Medicare was born amid controversy in Saskatchewan in July 1962, when the province’s medical profession went on strike rather than cooperate with a new government plan. The essence of that plan was that visits to the doctor would be paid out of tax revenue rather than having individuals pay out of pocket. The CCF government wanted to ensure that anyone could receive medical care no matter their ability to pay.
I was a 14 year-old in Saskatchewan in 1962, and have never forgotten those tense few weeks. Now, on Medicare’s 60th anniversary, I have written two articles about the dispute and given an interview to CBC Radio. Among other things, you will be interested to know that the RCMP thought that it was all a communist plot and so it spied upon Medicare’s proponents.
Child of Medicare
I was an adolescent in 1962 when Medicare was introduced. My parents were poor so it meant a lot to them. This is our family photo in 1962. I am on the right. The doctors’ strike had a lasting impression upon me. I write about that for Broadview magazine.
In its opinion section on July 2, 2022 the Globe and Mail carried my article about RCMP surveillance of Medicare and its founders. This piece is based upon material which I obtained under an Access to Information request regarding the RCMP Security Service.
CBC Radio in Saskatchewan was interested in the story about RCMP spying upon the advocates of Medicare. Shauna Powers, host of Saskatchewan Weekend talked to me for 12+ minutes.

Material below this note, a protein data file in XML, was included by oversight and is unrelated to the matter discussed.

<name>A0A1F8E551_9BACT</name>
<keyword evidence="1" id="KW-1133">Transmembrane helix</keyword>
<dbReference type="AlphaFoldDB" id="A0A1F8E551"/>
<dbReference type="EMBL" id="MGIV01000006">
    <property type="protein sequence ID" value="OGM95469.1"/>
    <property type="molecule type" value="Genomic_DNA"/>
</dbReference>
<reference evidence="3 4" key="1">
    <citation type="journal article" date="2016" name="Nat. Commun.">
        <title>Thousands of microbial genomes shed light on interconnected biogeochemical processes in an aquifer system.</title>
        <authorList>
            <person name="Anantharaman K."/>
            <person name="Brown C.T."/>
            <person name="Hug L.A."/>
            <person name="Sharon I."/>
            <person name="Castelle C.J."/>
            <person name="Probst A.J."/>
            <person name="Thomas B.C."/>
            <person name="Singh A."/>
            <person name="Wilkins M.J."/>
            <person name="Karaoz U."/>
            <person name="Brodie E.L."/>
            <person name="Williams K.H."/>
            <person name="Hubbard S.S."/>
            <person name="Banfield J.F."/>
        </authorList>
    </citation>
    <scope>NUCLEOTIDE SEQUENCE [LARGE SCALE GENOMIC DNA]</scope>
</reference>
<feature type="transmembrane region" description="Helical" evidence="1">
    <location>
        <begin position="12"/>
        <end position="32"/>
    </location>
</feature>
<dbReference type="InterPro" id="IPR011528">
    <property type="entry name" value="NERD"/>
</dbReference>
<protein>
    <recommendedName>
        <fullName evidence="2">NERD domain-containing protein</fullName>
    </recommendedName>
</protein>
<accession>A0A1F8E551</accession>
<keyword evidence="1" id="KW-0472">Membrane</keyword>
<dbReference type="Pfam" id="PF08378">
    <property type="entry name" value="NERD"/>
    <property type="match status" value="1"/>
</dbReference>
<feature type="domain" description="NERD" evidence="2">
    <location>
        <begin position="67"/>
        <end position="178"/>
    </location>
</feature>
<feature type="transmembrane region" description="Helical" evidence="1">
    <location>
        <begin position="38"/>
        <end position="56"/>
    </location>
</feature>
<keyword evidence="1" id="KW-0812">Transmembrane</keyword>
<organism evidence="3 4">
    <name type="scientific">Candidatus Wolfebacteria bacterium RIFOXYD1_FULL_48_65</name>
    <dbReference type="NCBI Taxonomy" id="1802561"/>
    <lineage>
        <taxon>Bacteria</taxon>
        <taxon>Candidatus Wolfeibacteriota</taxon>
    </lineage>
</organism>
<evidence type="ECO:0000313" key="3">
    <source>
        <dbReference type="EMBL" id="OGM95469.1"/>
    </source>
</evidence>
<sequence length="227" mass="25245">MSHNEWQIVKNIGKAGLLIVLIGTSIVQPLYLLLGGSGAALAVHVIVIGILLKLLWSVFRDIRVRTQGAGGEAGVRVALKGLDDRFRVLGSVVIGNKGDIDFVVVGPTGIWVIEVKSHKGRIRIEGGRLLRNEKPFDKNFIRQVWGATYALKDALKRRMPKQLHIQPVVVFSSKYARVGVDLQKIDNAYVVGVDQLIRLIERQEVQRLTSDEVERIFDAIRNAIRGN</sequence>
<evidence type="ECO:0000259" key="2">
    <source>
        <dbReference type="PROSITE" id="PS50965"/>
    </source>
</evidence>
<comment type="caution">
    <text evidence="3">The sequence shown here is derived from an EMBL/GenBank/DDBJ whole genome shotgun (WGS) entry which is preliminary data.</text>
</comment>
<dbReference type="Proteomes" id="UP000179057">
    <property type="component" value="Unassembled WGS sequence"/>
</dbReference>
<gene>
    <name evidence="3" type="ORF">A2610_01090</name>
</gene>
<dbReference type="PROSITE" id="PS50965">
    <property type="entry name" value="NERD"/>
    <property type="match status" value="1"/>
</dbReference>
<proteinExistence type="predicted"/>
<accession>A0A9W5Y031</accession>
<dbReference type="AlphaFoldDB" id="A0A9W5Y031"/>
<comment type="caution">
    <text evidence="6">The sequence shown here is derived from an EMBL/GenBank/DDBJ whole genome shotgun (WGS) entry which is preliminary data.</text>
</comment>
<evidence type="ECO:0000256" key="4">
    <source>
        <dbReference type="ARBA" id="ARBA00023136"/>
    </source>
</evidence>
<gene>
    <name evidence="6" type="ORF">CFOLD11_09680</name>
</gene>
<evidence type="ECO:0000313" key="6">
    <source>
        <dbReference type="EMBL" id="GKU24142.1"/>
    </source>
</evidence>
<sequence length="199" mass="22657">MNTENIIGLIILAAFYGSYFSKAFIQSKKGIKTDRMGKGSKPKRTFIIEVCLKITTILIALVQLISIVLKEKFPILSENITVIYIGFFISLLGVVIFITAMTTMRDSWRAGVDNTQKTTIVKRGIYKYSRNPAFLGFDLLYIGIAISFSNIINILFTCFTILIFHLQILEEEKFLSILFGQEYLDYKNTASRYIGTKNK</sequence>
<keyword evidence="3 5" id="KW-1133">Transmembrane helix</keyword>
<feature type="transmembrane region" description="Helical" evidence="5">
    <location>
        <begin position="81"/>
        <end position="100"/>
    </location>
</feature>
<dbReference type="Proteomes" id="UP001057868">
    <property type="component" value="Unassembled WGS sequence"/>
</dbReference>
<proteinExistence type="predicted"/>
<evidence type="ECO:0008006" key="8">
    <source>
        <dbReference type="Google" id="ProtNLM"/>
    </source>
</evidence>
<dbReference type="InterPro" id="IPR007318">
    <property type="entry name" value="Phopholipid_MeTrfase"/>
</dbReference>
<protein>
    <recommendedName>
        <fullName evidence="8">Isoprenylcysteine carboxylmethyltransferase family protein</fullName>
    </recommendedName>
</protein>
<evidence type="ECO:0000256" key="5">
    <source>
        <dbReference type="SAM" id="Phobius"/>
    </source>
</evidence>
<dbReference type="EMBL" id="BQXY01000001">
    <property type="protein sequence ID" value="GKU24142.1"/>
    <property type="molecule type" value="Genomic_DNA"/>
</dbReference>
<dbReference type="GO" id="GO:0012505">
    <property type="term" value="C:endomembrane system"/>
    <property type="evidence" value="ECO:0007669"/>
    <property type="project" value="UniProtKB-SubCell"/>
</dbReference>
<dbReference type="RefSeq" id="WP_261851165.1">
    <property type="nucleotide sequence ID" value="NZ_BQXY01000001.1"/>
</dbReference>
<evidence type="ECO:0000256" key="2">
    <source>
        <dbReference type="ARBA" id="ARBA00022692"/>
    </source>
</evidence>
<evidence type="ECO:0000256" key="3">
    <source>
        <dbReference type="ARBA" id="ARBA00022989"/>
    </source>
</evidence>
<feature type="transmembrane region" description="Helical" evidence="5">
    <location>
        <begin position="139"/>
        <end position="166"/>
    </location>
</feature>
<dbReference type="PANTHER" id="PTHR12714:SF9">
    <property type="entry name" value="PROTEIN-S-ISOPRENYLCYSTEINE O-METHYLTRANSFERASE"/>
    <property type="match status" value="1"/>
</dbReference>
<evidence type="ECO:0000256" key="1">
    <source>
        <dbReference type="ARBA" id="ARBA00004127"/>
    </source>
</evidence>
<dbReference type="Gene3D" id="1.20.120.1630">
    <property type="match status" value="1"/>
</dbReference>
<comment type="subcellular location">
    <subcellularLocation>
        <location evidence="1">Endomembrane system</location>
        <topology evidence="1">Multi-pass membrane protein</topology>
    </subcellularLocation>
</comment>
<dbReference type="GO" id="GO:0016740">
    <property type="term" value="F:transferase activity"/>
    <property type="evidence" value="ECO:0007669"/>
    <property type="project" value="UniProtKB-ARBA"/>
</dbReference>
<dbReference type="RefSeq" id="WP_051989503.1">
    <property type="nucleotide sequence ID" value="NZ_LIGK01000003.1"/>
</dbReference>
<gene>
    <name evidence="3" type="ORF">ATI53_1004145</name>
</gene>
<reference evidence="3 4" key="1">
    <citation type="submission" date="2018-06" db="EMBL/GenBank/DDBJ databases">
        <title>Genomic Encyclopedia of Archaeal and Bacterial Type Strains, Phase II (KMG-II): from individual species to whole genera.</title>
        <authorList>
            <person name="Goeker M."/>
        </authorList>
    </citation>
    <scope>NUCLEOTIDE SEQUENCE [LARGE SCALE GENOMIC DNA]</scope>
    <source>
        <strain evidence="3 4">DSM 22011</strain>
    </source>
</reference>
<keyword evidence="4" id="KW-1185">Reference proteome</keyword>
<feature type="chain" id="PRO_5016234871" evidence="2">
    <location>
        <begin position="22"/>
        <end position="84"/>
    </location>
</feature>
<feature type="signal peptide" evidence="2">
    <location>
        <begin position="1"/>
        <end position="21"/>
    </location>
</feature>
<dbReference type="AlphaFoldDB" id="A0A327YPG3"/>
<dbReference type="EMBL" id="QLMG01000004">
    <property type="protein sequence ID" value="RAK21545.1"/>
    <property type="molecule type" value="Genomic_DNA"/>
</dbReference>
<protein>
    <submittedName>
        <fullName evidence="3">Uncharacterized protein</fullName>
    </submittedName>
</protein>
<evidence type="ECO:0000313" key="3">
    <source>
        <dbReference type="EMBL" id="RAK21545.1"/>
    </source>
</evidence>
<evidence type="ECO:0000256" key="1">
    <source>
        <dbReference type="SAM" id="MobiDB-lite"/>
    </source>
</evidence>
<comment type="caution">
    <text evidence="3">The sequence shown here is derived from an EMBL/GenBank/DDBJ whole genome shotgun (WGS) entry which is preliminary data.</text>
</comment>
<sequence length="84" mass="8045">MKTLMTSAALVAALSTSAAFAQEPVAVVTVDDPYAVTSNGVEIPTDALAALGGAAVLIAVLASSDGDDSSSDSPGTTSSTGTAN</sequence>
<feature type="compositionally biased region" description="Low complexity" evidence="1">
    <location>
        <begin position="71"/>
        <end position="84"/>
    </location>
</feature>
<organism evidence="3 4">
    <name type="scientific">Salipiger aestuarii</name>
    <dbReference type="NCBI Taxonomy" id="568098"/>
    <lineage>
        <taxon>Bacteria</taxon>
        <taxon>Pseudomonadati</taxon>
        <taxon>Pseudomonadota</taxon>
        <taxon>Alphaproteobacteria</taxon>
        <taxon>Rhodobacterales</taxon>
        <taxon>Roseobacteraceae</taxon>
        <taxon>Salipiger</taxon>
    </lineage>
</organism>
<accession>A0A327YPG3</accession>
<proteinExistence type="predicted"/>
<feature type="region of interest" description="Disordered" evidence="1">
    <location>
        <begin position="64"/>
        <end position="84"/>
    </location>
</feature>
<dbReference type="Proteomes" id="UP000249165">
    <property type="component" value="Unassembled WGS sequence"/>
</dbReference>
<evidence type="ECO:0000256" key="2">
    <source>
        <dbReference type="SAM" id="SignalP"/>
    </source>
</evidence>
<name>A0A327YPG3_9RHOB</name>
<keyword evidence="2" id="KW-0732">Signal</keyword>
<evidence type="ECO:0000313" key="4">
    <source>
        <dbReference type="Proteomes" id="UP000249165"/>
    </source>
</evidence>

Medicare was, and is, a proud achievement, but the COVID-19 pandemic, the aging of our population even as it grows all present challenges. We have to meet them by preserving and improving our health care system, not bowing to privatization as some would have us do.
Women at demo, black & white: Bettman Archive
Child of Medicare: Gruending family photo
Public demo, colour: Public Archives of Saskatchewan
The 60th anniversary is indeed an achievement to celebrate. However, perhaps due to many extra pressures resulting from the covid pandemic it’s also become clear that changes and improvements are required if the current Medicare system can continue to provide adequate coverage for all Canadians. The ongoing tensions between the federal government and the provinces require a renewed assessment of health care needs especially for residents in long term care situations, Indigenous and racialized communities and people living in remote regions of the country.
Thanks Frances for your perceptive comment. I agree that we are in a delicate and dangerous time regarding health care. We can point to the COVID pandemic as a magnifier for our difficulties, but we simply must improve upon the care that it available. If we don’t the voices demanding privatization will grow louder.